- As you get comfortable with the movement, you can move around by bending one elbow then the other and moving intuitively.
- Keep going for a minute, or as long as you need.
- From cat-cow, keep your hands and feet where they are, and exhale to press into the balls of your feet, pushing your pelvis into downward-facing dog, sometimes called triangle pose.
- Keep your fingers spread wide, with your middle finger pointed towards the front of your mat, and toes spread evenly to stabilize your lower body.
- Roll your shoulders down towards your shoulder blades, dropping any tension in your neck.
- From here, you can bend both knees to find lengthening through your torso, or one knee then the other for a side stretch.
- Stay for ten deep breaths, in and out through the nose. Feel free to sigh out your mouth or make any noises that come up.
- From downward dog, inhale your right leg up, reaching straight back, but not up.
- Inhale and exhale here.
- Inhale again, then exhale to bring your knee in towards your chest, and place your foot between your hands. It’s totally ok if you fumble a bit, or need to wiggle your foot up.
- Tuck your back toes to protect your knee, and inhale, to move your torso up, and bring your arms overhead, interlacing your fingers, with both index fingers out and up.
- Make sure your front knee is stacked over your ankle, and not collapsing in or out.
- Sink into your pelvis, breathe deeply, continue to expand across your chest and heart.
- Stay for at least five breaths, then go back to downward dog and switch sides.
- Take an inhale in downward dog, exhale to move forward into a high plank.
- Slowly lower yourself towards the ground by bending your elbows to a ninety degree angle, with them facing in towards your ribs, and your shoulders stacked over your wrists.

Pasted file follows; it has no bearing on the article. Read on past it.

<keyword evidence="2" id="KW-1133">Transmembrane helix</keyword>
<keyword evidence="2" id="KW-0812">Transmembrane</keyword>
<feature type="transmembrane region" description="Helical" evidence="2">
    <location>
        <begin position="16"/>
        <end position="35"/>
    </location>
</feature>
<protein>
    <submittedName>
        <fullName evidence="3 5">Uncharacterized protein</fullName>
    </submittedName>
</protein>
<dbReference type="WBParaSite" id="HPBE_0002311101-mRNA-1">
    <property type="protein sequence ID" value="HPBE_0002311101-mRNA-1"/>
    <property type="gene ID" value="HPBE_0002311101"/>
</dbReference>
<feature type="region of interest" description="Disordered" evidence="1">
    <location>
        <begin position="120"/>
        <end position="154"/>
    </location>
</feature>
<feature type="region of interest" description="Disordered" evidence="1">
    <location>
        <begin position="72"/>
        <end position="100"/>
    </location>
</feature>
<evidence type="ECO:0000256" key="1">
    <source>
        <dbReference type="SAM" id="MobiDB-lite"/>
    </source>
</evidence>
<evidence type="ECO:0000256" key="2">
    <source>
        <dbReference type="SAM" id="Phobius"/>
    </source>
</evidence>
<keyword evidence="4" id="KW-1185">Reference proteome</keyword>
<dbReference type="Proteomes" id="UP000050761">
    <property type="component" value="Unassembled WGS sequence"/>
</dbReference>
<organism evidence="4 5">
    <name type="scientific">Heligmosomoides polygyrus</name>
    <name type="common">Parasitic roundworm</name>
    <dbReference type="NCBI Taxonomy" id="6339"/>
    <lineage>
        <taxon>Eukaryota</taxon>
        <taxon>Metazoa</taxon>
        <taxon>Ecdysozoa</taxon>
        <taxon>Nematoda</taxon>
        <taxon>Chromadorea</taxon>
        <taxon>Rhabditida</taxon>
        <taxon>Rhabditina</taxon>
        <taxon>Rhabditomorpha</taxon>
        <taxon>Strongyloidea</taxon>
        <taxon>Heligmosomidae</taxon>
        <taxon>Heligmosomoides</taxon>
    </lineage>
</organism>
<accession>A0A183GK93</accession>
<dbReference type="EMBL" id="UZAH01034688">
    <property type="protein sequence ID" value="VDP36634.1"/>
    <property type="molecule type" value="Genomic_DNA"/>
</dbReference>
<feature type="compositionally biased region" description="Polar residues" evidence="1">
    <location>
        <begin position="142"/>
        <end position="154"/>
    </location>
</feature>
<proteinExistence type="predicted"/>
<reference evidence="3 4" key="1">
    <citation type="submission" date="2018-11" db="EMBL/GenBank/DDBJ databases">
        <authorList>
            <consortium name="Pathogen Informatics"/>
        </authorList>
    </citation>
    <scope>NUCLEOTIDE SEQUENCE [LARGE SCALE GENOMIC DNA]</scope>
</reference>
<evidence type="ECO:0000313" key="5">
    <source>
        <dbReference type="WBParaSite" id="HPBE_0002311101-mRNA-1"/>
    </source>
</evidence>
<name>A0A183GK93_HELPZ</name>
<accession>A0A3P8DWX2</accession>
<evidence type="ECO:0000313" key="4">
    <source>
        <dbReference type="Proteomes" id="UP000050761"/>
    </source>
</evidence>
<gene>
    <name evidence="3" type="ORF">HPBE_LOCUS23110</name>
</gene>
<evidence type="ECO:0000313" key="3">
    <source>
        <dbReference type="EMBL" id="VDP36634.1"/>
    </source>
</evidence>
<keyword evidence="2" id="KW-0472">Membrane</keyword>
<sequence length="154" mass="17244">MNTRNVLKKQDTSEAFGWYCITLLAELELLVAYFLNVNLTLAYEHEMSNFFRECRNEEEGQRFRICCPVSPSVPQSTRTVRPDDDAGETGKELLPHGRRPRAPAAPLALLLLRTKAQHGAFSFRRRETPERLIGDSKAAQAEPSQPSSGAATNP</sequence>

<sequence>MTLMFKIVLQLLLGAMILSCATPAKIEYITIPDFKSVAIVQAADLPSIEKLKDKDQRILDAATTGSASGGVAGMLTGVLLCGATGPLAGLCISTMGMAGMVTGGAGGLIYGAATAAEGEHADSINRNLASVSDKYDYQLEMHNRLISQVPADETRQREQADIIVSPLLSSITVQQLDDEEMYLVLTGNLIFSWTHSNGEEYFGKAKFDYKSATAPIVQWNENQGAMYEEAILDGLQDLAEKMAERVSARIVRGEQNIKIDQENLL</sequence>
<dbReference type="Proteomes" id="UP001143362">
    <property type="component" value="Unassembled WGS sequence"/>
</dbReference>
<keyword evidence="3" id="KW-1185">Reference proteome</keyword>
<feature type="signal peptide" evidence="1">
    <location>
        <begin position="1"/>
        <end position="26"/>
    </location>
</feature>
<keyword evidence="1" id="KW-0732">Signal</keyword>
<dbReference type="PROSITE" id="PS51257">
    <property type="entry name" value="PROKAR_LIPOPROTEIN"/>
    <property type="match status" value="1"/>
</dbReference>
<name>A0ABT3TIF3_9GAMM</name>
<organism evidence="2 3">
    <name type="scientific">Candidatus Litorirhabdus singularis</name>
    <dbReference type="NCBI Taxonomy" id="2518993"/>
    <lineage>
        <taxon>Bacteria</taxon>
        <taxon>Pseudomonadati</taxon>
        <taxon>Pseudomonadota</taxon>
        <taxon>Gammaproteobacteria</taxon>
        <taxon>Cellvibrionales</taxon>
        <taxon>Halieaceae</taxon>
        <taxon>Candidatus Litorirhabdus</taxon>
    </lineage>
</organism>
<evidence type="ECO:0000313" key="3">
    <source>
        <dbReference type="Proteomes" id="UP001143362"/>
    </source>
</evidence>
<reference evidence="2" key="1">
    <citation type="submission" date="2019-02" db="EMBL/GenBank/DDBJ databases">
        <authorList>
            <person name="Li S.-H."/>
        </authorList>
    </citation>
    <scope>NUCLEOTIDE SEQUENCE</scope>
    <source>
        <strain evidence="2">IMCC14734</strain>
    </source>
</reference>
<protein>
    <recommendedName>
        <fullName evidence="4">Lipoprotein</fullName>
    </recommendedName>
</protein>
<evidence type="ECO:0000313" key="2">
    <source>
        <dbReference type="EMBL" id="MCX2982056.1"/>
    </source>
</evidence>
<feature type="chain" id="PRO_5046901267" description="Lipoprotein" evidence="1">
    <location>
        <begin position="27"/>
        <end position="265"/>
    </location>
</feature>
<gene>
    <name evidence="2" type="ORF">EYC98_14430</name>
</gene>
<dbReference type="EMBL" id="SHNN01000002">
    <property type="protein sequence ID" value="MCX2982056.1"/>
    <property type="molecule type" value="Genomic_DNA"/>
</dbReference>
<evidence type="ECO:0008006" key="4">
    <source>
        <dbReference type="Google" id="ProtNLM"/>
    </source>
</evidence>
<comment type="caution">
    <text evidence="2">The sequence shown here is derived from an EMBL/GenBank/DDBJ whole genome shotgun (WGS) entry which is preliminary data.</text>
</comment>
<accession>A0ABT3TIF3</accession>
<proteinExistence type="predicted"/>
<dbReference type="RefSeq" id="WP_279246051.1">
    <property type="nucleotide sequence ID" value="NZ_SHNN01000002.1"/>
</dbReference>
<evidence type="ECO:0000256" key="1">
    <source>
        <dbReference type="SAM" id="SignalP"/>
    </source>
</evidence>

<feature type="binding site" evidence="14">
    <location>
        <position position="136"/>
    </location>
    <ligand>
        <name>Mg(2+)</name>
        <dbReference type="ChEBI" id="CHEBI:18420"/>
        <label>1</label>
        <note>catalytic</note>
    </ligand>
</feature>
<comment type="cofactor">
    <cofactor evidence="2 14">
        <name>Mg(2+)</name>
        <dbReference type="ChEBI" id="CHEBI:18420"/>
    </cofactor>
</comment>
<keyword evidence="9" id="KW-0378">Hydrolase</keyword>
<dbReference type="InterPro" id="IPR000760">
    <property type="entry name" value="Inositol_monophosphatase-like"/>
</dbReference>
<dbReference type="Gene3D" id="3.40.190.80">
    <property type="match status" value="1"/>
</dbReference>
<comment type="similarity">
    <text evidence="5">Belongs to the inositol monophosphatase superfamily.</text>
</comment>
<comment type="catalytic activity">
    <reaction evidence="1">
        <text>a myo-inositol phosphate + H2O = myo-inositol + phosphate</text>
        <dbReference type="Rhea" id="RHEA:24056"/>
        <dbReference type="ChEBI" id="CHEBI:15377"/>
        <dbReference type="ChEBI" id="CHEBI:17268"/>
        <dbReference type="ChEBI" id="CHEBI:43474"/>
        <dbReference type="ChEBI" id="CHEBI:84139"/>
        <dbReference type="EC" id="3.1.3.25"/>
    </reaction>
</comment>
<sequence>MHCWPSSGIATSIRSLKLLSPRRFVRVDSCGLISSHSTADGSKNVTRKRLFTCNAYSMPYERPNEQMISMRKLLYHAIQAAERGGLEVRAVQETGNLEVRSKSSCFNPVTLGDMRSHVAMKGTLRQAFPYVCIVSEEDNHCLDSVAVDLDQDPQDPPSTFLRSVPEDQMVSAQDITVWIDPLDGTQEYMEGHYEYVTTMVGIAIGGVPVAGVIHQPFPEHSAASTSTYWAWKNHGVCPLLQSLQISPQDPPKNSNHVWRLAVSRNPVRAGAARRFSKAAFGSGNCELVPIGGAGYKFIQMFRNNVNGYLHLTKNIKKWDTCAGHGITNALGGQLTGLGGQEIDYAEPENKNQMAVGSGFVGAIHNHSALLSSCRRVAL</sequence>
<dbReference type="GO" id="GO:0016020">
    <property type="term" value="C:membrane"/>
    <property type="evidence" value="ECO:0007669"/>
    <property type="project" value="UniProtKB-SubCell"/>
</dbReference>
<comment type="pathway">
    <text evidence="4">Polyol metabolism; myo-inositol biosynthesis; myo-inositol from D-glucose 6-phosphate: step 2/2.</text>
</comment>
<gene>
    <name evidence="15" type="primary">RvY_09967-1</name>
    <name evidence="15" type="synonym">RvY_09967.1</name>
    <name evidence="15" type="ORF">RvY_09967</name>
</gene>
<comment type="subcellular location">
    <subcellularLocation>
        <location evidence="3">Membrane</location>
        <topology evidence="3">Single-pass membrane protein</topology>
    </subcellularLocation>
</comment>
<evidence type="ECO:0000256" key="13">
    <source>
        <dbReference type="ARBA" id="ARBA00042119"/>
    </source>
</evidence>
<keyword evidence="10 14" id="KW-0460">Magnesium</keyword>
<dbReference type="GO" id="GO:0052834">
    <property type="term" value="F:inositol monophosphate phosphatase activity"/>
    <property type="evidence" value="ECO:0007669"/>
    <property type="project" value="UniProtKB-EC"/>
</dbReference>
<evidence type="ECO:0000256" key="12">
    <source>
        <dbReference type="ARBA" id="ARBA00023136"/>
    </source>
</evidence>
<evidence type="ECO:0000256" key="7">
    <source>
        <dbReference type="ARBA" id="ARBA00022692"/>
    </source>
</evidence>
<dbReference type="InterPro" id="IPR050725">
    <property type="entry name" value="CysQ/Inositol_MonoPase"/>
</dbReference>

- Once you reach the ground, keep your legs resting on your mat, and with your hands under your shoulders, press into them to inhale and bring your chest, heart, and head up into a cobra pose, or gentle backbend.
- Take a few deep breaths here then move back into downward facing dog.
- From downward dog, mindfully walk your feet up towards your hands, stopping when you get there.
- With your feet shoulder width apart, stay in a forward fold.
- You can bend one knee then the other. If your back is hunched, try bending both knees until you feel lengthening in your spine.
- Inhale to roll yourself up to standing, bringing your arms up to the sky, taking a gentle backbend, then exhale to come back into your forward fold.
- Repeat three times.
- You can also choose to do a seated forward fold.
At the end of the day, Yoga means “to yolk”, or to find harmony between the mind and body. Yoga for you may involve a mindful walk, or a few minutes of dancing. Movement is always encouraged, especially after you’ve been sitting at a computer for hours on end.
Natasha’s passion for reproductive health began at age fourteen, when she was present for the birth of her youngest sister. Her incredible experiences as a birth doula, has given her hands on insight into the magical realm of birth, pregnancy, and all things in between. Her role as a birth worker, is her way of serving as an activist. She uses writing as a key educational tool for creating change in how we view reproductive health as a whole.